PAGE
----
“To love at all is to be vulnerable. Love anything and your heart will be wrung and possibly broken. If you want to make sure of keeping it intact you must give it to no one, not even an animal. Wrap it carefully round with hobbies and little luxuries; avoid all entanglements. Lock it up safe in the casket or coffin of your selfishness. But in that casket, safe, dark, motionless, airless, it will change. It will not be broken; it will become unbreakable, impenetrable, irredeemable. To love is to be vulnerable.”
~ *The Four Loves*
Deep down, I know that in order for a romantic relationship to really work, both individuals have to be incredibly and constantly vulnerable. And it’s definitely scary sometimes. Which makes it not easy. But, as we’ve all learned, the things that are worth doing and worth keeping are never easy. Amazing is not easy. And I definitely want amazing, in all areas of my life.
It’s really quite fascinating to witness the reciprocal interplay of vulnerability between a guy and a girl. Let’s just say at the beginning of a relationship, that it is ideal (traditionally) for the man to initiate and the woman to respond. For instance, he goes up to her, and renders himself vulnerable by complimenting her, or trying to start a conversation with her.
In his perfect world, she reciprocates by smiling, engaging with him, continuing the dialogue, and possibly rendering herself a bit vulnerable by complimenting him, or touching his arm, or holding his gaze for more than a few seconds. And then maybe he is feeling pretty good about his chances to get her number, or taking her to coffee, and so he puts himself out there, and asks. And perhaps she says yes.
All along though, she could hesitate. Deflect his attention. Pretend to be busy. Say she has to go. Reject him outright. But, everything seems to work when both are vulnerable, and take risks (and, of course, there is chemistry!). But nothing works if someone pulls back, or puts up a wall, or freaks out, or runs away.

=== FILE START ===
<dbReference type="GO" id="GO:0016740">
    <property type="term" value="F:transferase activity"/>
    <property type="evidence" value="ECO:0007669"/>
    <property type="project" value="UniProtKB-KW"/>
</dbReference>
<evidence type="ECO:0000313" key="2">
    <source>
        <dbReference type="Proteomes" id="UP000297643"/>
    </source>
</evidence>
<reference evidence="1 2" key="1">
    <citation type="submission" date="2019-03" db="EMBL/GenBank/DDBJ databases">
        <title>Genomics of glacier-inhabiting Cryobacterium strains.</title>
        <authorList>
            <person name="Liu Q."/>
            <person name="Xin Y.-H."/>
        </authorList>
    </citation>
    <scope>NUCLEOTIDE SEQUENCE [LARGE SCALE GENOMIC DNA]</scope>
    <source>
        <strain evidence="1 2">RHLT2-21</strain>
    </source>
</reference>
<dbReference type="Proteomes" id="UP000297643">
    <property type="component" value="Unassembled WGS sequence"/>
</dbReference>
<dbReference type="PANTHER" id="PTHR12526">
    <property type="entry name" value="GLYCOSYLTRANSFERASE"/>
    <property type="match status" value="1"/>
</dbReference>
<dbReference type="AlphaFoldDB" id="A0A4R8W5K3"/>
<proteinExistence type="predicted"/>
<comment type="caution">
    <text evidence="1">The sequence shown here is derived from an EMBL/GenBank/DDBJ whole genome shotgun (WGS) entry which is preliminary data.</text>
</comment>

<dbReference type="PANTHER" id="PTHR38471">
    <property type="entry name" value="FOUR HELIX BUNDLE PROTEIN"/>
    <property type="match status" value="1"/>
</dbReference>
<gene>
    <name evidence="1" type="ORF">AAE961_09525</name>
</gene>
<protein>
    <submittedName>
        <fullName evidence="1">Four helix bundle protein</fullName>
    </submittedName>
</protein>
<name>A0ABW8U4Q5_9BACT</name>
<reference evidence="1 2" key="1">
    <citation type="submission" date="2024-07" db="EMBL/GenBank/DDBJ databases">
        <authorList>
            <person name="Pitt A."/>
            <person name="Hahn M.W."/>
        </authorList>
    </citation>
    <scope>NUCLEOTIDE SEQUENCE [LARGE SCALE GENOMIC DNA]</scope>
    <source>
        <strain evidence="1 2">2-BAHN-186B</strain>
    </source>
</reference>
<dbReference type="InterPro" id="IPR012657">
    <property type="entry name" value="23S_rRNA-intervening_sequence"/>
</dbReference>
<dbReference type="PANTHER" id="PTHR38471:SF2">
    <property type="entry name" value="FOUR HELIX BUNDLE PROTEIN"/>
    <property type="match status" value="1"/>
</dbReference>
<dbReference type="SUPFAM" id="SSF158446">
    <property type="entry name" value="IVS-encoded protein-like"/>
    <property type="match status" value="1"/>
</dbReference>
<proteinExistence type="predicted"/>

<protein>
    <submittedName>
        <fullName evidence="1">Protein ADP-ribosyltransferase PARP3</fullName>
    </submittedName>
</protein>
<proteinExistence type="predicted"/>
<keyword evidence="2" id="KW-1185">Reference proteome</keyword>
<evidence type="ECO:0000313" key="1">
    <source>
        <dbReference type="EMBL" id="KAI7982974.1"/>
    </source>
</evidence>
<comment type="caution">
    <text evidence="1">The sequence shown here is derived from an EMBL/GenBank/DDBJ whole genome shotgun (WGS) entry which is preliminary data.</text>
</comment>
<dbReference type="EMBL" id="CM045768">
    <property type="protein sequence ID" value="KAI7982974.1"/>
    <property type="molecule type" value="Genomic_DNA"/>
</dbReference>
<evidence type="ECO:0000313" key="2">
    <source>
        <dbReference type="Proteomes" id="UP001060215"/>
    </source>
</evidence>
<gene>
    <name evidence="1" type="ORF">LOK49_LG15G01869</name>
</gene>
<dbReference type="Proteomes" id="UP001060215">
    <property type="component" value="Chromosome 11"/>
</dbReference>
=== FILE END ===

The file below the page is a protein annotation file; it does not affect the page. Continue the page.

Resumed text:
And then I think about daily communications between a boy and girl in a relationship. Texting, email, or in person. And how it works best when each is vulnerable with the other on a regular basis. If I say something super romantic and sweet and vulnerable to her, and she doesn’t say something in kind, there is the strong potential for my feelings to get hurt. And for me to pull back. And to put up a wall.
Basically, I really needed to hear it back from her, and she just didn’t give me what I needed. And so now I need to protect myself and try to keep her from hurting me in the future, because I kind of held my heart out there, and offered it to her, but she didn’t treat it delicately and lovingly. Rather, she was flippant with it, she was casual and maybe even a bit callous with it. And it was painful.
But now let’s say that maybe the next day, or in two days, or next week, she does say something super romantic and sweet and vulnerable – putting *herself* out there…and because of my recent hurt feelings, I just choose to not reciprocate. Maybe I am afraid, because of what happened last time. Maybe this time I want to teach her a “lesson” so she knows how it feels. Whatever the reason (and neither are good and healthy!), I won’t tell her what she wants to hear, what she is hoping to hear in return. And, of course, this will lead her to put up a wall, and to protect her own heart from being hurt by me (and perhaps others) in the future.
All of it is this such a delicate dance, with me stepping forward, and hoping she steps forward towards me as well…and me stepping back if she doesn’t…and then perhaps I’ll try again in the future, and hope she returns the sentiment, but if she doesn’t, the wall I build will be a little higher. Again, to prevent me from being hurt as bad (or hurt at all) the next time around. And she does the same if I don’t reciprocate.